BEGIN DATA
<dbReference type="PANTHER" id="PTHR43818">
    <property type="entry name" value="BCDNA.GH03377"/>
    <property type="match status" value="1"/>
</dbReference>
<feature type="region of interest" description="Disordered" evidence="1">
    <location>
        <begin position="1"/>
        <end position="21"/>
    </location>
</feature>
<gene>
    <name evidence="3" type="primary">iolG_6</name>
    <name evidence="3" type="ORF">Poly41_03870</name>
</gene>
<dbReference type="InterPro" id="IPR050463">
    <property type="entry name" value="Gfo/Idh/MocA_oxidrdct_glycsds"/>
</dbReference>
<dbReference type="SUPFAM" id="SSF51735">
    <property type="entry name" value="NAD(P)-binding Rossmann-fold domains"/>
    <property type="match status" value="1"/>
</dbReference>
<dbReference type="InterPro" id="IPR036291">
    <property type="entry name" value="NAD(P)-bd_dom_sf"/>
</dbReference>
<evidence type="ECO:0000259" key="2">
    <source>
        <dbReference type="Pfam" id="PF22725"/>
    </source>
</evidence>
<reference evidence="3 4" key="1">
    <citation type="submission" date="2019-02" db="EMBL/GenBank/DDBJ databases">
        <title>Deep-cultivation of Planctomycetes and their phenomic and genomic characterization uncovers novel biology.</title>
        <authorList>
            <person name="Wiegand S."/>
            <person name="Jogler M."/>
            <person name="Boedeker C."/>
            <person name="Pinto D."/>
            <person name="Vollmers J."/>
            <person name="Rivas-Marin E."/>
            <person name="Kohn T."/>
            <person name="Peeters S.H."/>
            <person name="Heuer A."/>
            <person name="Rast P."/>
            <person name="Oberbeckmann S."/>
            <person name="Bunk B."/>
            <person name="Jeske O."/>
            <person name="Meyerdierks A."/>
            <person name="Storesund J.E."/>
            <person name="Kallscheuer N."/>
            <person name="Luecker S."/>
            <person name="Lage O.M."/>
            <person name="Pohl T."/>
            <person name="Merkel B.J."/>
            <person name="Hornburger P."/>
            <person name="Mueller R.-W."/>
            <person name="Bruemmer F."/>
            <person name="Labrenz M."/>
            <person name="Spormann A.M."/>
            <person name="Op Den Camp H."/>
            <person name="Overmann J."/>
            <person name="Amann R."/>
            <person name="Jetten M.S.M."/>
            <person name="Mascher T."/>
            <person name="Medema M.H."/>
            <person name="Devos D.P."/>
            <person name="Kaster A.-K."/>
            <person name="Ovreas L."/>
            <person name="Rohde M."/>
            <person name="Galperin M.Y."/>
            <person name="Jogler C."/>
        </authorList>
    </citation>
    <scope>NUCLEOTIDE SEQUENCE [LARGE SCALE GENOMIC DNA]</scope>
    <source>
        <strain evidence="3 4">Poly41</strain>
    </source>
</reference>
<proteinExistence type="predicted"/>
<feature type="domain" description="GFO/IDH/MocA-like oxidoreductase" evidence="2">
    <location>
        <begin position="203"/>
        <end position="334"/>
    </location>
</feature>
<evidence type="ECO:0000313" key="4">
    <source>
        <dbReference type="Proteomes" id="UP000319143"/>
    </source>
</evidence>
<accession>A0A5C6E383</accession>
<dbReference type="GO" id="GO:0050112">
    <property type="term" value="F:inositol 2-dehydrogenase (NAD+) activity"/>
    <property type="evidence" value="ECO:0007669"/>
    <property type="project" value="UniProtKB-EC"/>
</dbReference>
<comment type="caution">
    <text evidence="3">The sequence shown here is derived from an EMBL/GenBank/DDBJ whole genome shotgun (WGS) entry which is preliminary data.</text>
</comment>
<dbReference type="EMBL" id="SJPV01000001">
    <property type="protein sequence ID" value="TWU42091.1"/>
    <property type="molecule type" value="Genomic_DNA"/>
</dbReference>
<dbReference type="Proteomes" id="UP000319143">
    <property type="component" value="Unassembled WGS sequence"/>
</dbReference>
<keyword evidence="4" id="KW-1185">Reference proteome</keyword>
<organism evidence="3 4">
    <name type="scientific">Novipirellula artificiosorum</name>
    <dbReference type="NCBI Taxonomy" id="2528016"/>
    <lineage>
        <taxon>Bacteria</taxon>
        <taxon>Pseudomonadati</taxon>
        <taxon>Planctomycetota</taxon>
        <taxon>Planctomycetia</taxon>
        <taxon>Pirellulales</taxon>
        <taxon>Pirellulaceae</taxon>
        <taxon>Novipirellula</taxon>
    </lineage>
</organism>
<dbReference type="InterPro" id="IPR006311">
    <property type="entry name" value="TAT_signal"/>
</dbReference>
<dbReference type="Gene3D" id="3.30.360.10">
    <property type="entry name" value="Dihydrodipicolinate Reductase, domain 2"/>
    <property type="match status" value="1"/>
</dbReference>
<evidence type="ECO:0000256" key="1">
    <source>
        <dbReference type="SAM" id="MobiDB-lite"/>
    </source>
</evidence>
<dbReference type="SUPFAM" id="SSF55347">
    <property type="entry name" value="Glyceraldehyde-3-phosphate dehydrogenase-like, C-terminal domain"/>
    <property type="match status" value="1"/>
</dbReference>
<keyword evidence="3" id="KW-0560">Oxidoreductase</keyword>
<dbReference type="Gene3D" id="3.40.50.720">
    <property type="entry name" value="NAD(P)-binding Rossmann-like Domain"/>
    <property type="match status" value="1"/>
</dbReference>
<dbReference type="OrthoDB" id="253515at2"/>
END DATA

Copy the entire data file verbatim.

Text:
<dbReference type="PANTHER" id="PTHR43818">
    <property type="entry name" value="BCDNA.GH03377"/>
    <property type="match status" value="1"/>
</dbReference>
<feature type="region of interest" description="Disordered" evidence="1">
    <location>
        <begin position="1"/>
        <end position="21"/>
    </location>
</feature>
<gene>
    <name evidence="3" type="primary">iolG_6</name>
    <name evidence="3" type="ORF">Poly41_03870</name>
</gene>
<dbReference type="InterPro" id="IPR050463">
    <property type="entry name" value="Gfo/Idh/MocA_oxidrdct_glycsds"/>
</dbReference>
<dbReference type="SUPFAM" id="SSF51735">
    <property type="entry name" value="NAD(P)-binding Rossmann-fold domains"/>
    <property type="match status" value="1"/>
</dbReference>
<dbReference type="InterPro" id="IPR036291">
    <property type="entry name" value="NAD(P)-bd_dom_sf"/>
</dbReference>
<evidence type="ECO:0000259" key="2">
    <source>
        <dbReference type="Pfam" id="PF22725"/>
    </source>
</evidence>
<reference evidence="3 4" key="1">
    <citation type="submission" date="2019-02" db="EMBL/GenBank/DDBJ databases">
        <title>Deep-cultivation of Planctomycetes and their phenomic and genomic characterization uncovers novel biology.</title>
        <authorList>
            <person name="Wiegand S."/>
            <person name="Jogler M."/>
            <person name="Boedeker C."/>
            <person name="Pinto D."/>
            <person name="Vollmers J."/>
            <person name="Rivas-Marin E."/>
            <person name="Kohn T."/>
            <person name="Peeters S.H."/>
            <person name="Heuer A."/>
            <person name="Rast P."/>
            <person name="Oberbeckmann S."/>
            <person name="Bunk B."/>
            <person name="Jeske O."/>
            <person name="Meyerdierks A."/>
            <person name="Storesund J.E."/>
            <person name="Kallscheuer N."/>
            <person name="Luecker S."/>
            <person name="Lage O.M."/>
            <person name="Pohl T."/>
            <person name="Merkel B.J."/>
            <person name="Hornburger P."/>
            <person name="Mueller R.-W."/>
            <person name="Bruemmer F."/>
            <person name="Labrenz M."/>
            <person name="Spormann A.M."/>
            <person name="Op Den Camp H."/>
            <person name="Overmann J."/>
            <person name="Amann R."/>
            <person name="Jetten M.S.M."/>
            <person name="Mascher T."/>
            <person name="Medema M.H."/>
            <person name="Devos D.P."/>
            <person name="Kaster A.-K."/>
            <person name="Ovreas L."/>
            <person name="Rohde M."/>
            <person name="Galperin M.Y."/>
            <person name="Jogler C."/>
        </authorList>
    </citation>
    <scope>NUCLEOTIDE SEQUENCE [LARGE SCALE GENOMIC DNA]</scope>
    <source>
        <strain evidence="3 4">Poly41</strain>
    </source>
</reference>
<proteinExistence type="predicted"/>
<feature type="domain" description="GFO/IDH/MocA-like oxidoreductase" evidence="2">
    <location>
        <begin position="203"/>
        <end position="334"/>
    </location>
</feature>
<evidence type="ECO:0000313" key="4">
    <source>
        <dbReference type="Proteomes" id="UP000319143"/>
    </source>
</evidence>
<accession>A0A5C6E383</accession>
<dbReference type="GO" id="GO:0050112">
    <property type="term" value="F:inositol 2-dehydrogenase (NAD+) activity"/>
    <property type="evidence" value="ECO:0007669"/>
    <property type="project" value="UniProtKB-EC"/>
</dbReference>
<comment type="caution">
    <text evidence="3">The sequence shown here is derived from an EMBL/GenBank/DDBJ whole genome shotgun (WGS) entry which is preliminary data.</text>
</comment>
<dbReference type="EMBL" id="SJPV01000001">
    <property type="protein sequence ID" value="TWU42091.1"/>
    <property type="molecule type" value="Genomic_DNA"/>
</dbReference>
<dbReference type="Proteomes" id="UP000319143">
    <property type="component" value="Unassembled WGS sequence"/>
</dbReference>
<keyword evidence="4" id="KW-1185">Reference proteome</keyword>
<organism evidence="3 4">
    <name type="scientific">Novipirellula artificiosorum</name>
    <dbReference type="NCBI Taxonomy" id="2528016"/>
    <lineage>
        <taxon>Bacteria</taxon>
        <taxon>Pseudomonadati</taxon>
        <taxon>Planctomycetota</taxon>
        <taxon>Planctomycetia</taxon>
        <taxon>Pirellulales</taxon>
        <taxon>Pirellulaceae</taxon>
        <taxon>Novipirellula</taxon>
    </lineage>
</organism>
<dbReference type="InterPro" id="IPR006311">
    <property type="entry name" value="TAT_signal"/>
</dbReference>
<dbReference type="Gene3D" id="3.30.360.10">
    <property type="entry name" value="Dihydrodipicolinate Reductase, domain 2"/>
    <property type="match status" value="1"/>
</dbReference>
<evidence type="ECO:0000256" key="1">
    <source>
        <dbReference type="SAM" id="MobiDB-lite"/>
    </source>
</evidence>
<dbReference type="SUPFAM" id="SSF55347">
    <property type="entry name" value="Glyceraldehyde-3-phosphate dehydrogenase-like, C-terminal domain"/>
    <property type="match status" value="1"/>
</dbReference>
<keyword evidence="3" id="KW-0560">Oxidoreductase</keyword>
<dbReference type="Gene3D" id="3.40.50.720">
    <property type="entry name" value="NAD(P)-binding Rossmann-like Domain"/>
    <property type="match status" value="1"/>
</dbReference>
<dbReference type="OrthoDB" id="253515at2"/>